There’s something about this time right before the holidays that I really get the itch to clear out the clutter. It’s a serious everything-must-go mentality that won’t let up. It’s probably because I like a clean slate for when the Christmas decorations come out and/or I am subconsciously making room for all the new lovely gifts that start to trickle in. In either case, old make-up is tossed, cupboards are cleaned and my overflowing craft storage pillaged.
This year, my main target is my fabric stash that is
somehow not surprisingly spilling out onto the floor and actually busting the sides of my shelf. When it comes to pretty textiles, I have a difficult time letting things go, even those measly little off-snips. After years of holding on, it’s getting out of control. I began going through and making a textile-only recycling bag of the really not useful bits (melted interfacing, creased-beyond-all-help lining, frayed who-knows-what-that-was, ect.) but I kept coming across decent chunks that could surely go on to be better things.
Instead of hoarding them any longer though, if I am gonna keep ’em, I gotta use em. With some faded carols in the background and a cup of hot cocoa in hand, it felt like it was time for some holiday crafting.
This craft is super easy and awesome to show off some of those brilliant novelty prints in your stash, or would work with other printed textiles (like linens, or tea towels) that need a new lease on life.
- Pick a portion of the pattern motif to become your ornament. Cut around the main design leaving a 0.5-1cm seam allowance.
- Flip it face-down and trace the shape onto another scrap of the fabric to create a mirrored back piece.
- Find some matching yarn or embroidery floss and snip a 12 cm length for the hanging loop.
- Tie the ends in a knot, creating the loop, and place inverted on the right side of your fabric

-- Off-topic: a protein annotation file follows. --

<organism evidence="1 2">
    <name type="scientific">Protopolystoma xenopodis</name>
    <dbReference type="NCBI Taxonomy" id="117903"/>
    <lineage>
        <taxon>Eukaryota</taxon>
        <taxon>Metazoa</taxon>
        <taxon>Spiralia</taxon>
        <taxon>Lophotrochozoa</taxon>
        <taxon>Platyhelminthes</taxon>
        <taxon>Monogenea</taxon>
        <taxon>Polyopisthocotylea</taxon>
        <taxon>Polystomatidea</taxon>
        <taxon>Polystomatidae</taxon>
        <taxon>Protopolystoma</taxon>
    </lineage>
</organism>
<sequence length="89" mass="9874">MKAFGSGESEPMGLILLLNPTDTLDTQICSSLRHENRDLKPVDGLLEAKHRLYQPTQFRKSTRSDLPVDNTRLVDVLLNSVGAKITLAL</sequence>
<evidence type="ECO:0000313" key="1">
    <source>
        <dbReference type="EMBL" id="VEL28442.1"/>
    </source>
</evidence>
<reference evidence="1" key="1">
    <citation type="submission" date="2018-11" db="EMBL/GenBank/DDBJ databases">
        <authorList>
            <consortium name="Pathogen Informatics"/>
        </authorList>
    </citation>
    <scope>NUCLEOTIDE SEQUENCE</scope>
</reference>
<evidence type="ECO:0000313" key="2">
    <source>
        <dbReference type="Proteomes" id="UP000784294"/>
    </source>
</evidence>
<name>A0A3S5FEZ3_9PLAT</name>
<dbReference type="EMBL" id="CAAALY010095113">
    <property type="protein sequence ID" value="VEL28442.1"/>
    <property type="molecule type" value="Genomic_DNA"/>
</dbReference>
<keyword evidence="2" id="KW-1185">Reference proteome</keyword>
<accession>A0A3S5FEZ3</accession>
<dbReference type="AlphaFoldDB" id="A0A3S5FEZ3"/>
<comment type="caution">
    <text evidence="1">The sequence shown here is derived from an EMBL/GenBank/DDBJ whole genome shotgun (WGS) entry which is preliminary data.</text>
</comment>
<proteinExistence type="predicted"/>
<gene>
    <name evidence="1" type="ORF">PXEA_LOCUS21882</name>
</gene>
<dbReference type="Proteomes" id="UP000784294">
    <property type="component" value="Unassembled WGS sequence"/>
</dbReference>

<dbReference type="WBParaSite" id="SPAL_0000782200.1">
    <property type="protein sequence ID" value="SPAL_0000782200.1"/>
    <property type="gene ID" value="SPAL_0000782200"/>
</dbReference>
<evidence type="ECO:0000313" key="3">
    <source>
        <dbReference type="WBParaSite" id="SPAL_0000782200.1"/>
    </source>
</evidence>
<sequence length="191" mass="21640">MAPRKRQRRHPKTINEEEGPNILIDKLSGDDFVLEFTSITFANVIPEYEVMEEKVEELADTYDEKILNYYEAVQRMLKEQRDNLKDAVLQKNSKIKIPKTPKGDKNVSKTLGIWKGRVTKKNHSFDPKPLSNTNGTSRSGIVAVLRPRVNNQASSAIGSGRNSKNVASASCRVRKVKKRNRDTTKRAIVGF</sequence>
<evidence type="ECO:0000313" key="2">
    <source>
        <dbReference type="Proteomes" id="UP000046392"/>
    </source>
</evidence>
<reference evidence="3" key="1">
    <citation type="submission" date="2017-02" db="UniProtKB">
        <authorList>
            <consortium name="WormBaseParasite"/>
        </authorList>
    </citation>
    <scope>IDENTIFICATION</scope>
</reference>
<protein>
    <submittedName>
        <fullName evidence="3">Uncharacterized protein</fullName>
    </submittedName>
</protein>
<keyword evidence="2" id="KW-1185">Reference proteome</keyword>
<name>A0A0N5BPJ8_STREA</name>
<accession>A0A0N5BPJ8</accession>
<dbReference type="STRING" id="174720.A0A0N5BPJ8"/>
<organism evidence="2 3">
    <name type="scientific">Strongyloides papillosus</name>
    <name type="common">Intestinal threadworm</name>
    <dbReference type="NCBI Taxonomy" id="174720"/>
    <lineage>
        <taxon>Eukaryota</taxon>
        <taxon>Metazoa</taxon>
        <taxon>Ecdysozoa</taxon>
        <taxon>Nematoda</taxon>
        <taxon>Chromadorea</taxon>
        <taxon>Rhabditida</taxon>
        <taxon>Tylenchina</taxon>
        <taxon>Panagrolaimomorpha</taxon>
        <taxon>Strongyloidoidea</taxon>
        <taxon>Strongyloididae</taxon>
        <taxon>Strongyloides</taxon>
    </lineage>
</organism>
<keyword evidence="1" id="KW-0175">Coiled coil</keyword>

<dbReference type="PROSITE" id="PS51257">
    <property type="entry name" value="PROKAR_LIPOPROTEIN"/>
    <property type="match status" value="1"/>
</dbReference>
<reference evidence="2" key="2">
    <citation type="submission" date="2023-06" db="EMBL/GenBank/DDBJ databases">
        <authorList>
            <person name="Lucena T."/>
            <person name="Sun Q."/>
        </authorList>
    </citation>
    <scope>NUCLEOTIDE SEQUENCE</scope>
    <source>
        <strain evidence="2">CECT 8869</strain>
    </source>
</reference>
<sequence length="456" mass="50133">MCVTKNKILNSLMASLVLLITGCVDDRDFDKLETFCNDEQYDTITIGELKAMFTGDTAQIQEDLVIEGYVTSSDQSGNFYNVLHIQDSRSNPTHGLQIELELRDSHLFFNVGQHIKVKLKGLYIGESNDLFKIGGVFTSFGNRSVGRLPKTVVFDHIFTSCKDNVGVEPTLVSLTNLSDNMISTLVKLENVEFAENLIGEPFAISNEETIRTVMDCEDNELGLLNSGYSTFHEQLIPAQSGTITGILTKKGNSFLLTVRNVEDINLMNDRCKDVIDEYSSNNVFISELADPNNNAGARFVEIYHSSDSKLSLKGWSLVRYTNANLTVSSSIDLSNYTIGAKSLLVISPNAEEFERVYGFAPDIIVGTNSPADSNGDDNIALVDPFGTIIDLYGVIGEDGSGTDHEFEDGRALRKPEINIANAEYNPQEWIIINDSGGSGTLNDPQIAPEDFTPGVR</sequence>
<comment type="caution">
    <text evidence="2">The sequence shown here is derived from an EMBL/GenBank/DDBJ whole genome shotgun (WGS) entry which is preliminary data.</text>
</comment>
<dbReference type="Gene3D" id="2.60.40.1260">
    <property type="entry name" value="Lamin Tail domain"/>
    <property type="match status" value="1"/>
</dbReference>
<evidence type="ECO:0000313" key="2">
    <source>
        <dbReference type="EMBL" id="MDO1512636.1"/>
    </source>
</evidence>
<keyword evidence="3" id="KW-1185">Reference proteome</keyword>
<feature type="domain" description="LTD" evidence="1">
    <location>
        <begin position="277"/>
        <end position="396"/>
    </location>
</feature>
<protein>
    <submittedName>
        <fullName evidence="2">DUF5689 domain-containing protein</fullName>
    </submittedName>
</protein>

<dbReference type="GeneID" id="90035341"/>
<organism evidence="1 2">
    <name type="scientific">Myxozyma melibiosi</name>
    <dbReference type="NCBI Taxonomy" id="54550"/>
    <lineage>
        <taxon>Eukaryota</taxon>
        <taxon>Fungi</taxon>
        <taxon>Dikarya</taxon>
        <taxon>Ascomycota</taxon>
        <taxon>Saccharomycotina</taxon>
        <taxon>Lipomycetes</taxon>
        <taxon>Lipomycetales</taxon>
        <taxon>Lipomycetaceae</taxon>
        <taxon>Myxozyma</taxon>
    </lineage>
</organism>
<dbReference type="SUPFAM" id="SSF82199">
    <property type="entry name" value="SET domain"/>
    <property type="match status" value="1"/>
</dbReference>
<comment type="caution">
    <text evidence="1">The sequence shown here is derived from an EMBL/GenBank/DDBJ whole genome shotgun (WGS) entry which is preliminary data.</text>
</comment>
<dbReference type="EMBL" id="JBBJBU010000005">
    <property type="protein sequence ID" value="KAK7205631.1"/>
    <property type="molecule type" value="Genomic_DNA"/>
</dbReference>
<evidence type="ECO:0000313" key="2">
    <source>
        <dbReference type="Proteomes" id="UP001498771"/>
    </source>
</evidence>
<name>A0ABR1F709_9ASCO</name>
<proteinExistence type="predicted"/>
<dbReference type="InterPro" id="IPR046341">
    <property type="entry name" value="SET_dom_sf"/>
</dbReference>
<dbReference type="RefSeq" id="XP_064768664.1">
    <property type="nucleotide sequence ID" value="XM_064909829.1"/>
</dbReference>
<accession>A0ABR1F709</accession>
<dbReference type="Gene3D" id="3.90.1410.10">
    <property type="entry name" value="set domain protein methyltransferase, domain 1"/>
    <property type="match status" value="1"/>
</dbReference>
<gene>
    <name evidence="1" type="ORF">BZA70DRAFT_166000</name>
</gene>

- Place the design right-sides together and hand stitch around the perimeter, leaving a 2cm opening near the bottom
- Turn your ornament right side out and fill with stuffing. Slip-stitch the bottom closed.
Here is a good resource for hand-sewing methods from By Hand London. I experimented with using my machine, but for the small shapes and curves it was difficult to manage and you end up losing the defining shapes of your design. Bonus points if you can spot the misshapen fail-cupcake* on the tree.
Patience is key, especially if you are new to hand sewing. You’ll want to be sure you aren’t stitching too closely to the edges, or else the ends will fray and burst open.
Poly-fill is a good choice for the stuffing, or what I did was shred some of the unwanted off-cuts and put them to use there instead.
You can also add a touch of pizzazz with some sequins, beads or embroidery stitching onto more abstracted prints with simpler shapes. The options for where your creativity can take you become endless at this point.
Even if the aesthetic isn’t quite your jam for the tree, skip the hanging loop, toss in some catnip, and boom! Instant cat toy for your feline friends.
Each ornament takes about 1 hour to make, depending on your hand-sewing skills. That makes it easy to make one for each of your friends in a print they’ll love most. That, or you can take all the pieces of your favourite print or collection and cover your whole tree!
I hope you enjoy using your fabric in a fun way, and please be sure to share pics if you make these!
Now, if you’ll excuse me I need to get back to sewing those last few gifts. It always seems to sneak up on you, eh? Next year I’ll start my Christmas projects in June.
* Rory and I decided that we are going troll our future-selves and put the fail-cupcake on the tree year after year. Hopefully in about 10 years as we decorate we’ll be like “What is this thing even, and why do we keep putting it on the tree?!”. Unless I keep re-reading through old blog posts and just ruined it for myself here again. Bah.